SrI: SrImathE SatakOpAya nama: SrImathE rAmAnujAya nama: SrImath varavaramunayE nama:
SlOkam – Original
yagya SishtASina: santhO muchyanthE sarvakilbishai: |
bhunjathE thE thvagham pApA yE pachanthyAthma kAraNAth ||
word-by-word meaning (based on puththUr krishNamAchArya swAmy’s thamizh translation)
yagya SishtASina: – those who partake the remnants of sacrifice (which is part of worshipping bhagavAn)
santha: – good people
sarvakibishai: – all sins (which are hurdles for self realization)
muchyanthE – are liberated;
yE – those
AthmakAraNAth – only to satisfy their own hunger
pachanthi – cook and eat
thE thu – they
pApA: – being sinners
agham bhunjathE – verily eating sin
Simple Translation (based on puththUr krishNamAchArya swAmy’s thamizh translation)
Those good people who partake the remnants of sacrifice (which is part of worshipping bhagavAn) are liberated from all sins (which are hurdles for self realization); Those sinners who cook and eat only to satisfy their own hunger are verily eating sin.
Rendering based on ALkoNdavilli gOvindhAchArya swAmy’s English translation of gIthA bhAshyam
‘The partakers of Yajña-consecrated food are delivered from all evils. But those who cook for self-enjoyment, -sinners, -incur sin.’
Those who prepare food from money earned, with the sole object of worshipping the Supreme Spirit, -Who ensouls Indra1 etc., (the lower gods), -and who only partake of such consecrated residual food, become absolved from the aeonic accumulation of iniquity, impeding the fulfillment, viz., of the cognition of true ātmā-nature.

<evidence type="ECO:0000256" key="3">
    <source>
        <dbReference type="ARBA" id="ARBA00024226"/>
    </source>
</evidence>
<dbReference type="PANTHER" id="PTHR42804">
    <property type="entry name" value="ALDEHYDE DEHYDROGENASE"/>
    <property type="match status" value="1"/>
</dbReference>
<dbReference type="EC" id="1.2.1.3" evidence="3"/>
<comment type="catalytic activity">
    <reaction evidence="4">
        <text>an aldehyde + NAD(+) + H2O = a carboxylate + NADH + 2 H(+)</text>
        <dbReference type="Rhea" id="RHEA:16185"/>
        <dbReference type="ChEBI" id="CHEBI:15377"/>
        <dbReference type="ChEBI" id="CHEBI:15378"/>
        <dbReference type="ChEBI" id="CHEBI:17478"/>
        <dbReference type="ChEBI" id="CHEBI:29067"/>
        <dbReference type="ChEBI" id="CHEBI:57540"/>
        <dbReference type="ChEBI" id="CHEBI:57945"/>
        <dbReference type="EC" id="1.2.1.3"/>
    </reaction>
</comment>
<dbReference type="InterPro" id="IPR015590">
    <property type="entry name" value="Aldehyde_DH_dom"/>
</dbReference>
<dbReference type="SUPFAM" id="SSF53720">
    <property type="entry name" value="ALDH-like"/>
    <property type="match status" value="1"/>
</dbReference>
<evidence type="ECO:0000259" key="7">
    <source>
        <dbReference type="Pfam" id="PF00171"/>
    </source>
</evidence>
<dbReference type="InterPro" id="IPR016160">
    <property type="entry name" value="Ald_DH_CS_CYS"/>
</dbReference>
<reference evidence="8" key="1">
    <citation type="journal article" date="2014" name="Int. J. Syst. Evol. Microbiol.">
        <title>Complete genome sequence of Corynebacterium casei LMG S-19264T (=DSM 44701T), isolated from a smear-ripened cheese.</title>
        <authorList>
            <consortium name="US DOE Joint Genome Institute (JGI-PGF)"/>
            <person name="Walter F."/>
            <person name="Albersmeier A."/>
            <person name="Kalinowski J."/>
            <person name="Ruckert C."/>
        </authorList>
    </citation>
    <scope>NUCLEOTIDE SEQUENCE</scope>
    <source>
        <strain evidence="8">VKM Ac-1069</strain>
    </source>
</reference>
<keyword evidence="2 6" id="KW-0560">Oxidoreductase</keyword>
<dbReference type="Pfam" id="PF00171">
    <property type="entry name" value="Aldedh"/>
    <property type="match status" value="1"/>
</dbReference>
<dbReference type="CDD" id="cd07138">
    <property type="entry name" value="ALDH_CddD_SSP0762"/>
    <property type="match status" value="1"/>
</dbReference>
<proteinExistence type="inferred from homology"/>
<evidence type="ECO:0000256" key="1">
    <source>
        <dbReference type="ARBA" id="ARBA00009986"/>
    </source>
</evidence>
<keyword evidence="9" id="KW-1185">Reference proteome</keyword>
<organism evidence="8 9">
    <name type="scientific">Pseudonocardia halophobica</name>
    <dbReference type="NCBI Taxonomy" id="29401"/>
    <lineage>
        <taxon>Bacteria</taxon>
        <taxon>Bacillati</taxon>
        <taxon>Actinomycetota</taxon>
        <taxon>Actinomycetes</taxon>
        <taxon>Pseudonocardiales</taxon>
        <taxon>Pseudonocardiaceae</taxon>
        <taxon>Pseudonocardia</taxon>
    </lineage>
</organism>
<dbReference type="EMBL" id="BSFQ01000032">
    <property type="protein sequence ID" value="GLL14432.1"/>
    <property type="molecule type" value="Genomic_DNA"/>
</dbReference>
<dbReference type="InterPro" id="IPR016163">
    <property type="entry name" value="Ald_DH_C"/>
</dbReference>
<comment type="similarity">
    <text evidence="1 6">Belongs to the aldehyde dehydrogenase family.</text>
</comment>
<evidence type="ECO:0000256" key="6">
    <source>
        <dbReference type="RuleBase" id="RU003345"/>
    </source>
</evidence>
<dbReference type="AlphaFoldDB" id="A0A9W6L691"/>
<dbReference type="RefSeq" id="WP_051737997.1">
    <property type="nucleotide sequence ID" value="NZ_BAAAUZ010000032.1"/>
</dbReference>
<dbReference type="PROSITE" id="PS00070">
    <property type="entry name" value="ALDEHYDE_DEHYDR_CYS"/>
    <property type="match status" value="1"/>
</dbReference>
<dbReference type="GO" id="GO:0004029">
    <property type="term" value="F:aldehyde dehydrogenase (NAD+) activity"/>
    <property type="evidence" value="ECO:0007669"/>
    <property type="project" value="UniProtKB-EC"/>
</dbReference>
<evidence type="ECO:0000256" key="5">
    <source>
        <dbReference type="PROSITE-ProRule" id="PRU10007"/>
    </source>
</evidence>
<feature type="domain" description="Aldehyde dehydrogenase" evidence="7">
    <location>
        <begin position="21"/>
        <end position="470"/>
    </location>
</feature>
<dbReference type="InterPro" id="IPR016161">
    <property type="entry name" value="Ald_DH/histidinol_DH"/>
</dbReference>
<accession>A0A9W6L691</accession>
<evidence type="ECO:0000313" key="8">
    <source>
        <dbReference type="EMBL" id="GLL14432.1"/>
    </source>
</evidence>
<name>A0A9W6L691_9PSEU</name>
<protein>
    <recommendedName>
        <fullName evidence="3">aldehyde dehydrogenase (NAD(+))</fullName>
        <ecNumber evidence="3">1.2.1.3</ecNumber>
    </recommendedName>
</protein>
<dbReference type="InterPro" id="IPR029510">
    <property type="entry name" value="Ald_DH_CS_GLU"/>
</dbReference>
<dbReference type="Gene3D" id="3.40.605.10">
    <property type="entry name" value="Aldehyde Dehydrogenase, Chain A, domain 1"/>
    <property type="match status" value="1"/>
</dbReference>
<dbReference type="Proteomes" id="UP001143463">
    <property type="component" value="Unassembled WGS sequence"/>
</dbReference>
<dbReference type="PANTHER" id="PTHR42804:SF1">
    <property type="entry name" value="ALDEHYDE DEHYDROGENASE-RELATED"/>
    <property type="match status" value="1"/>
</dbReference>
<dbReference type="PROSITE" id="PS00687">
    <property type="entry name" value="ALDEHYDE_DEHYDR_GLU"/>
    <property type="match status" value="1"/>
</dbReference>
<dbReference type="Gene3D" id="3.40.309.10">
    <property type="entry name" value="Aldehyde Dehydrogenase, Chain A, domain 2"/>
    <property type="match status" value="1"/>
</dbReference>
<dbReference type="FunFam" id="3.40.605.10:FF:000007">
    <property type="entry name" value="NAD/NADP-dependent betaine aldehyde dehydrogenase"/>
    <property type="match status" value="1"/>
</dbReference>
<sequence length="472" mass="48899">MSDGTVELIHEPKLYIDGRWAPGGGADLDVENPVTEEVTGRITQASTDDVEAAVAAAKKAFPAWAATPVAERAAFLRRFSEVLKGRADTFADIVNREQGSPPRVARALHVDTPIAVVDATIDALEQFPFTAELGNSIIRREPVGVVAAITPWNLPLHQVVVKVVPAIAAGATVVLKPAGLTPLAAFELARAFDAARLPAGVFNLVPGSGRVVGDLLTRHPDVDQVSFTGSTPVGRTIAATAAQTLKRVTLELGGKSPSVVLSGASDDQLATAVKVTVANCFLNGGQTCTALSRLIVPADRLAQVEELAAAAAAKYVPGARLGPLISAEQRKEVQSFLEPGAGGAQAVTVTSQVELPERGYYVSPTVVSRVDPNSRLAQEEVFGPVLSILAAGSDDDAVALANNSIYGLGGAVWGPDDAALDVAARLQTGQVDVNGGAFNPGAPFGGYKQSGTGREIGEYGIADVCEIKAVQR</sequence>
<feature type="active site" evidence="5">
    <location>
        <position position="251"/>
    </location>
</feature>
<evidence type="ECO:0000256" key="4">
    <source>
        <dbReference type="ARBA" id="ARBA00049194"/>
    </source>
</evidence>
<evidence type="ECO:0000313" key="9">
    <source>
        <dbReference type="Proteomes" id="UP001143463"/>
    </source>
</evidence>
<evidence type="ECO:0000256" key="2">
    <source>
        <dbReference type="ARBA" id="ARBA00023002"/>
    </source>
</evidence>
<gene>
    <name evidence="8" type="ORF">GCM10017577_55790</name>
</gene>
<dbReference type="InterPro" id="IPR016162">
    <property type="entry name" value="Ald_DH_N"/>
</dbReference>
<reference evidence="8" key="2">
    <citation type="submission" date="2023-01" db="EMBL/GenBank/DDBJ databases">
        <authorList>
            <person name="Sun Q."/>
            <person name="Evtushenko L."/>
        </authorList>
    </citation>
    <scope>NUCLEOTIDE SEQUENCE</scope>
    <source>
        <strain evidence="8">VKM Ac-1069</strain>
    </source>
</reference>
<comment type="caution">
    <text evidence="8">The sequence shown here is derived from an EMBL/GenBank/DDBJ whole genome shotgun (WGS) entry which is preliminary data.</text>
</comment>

But they, the sinful souls, who fancy that what the Supreme Spirit, as the Indwelling Spirit in Indra etc., grants, with the view that it may be used for His worship, is for themselves, and prepare and eat of food with this notion, eat of sin itself.
Agha=sin: is here used to denote the consequences or fruits of sin.
Adverse to achieving ātmā-perception, such people prepare food, eat, etc., paving for them the way to infernal regions.
Again it is shown that everything is traceable to Yajña whether it be viewed from the standpoint of the world, or from the standpoint of Śāstra2; and it is shown that the observance of Yajña is a necessity, and that its omission is attended with evil consequences:-
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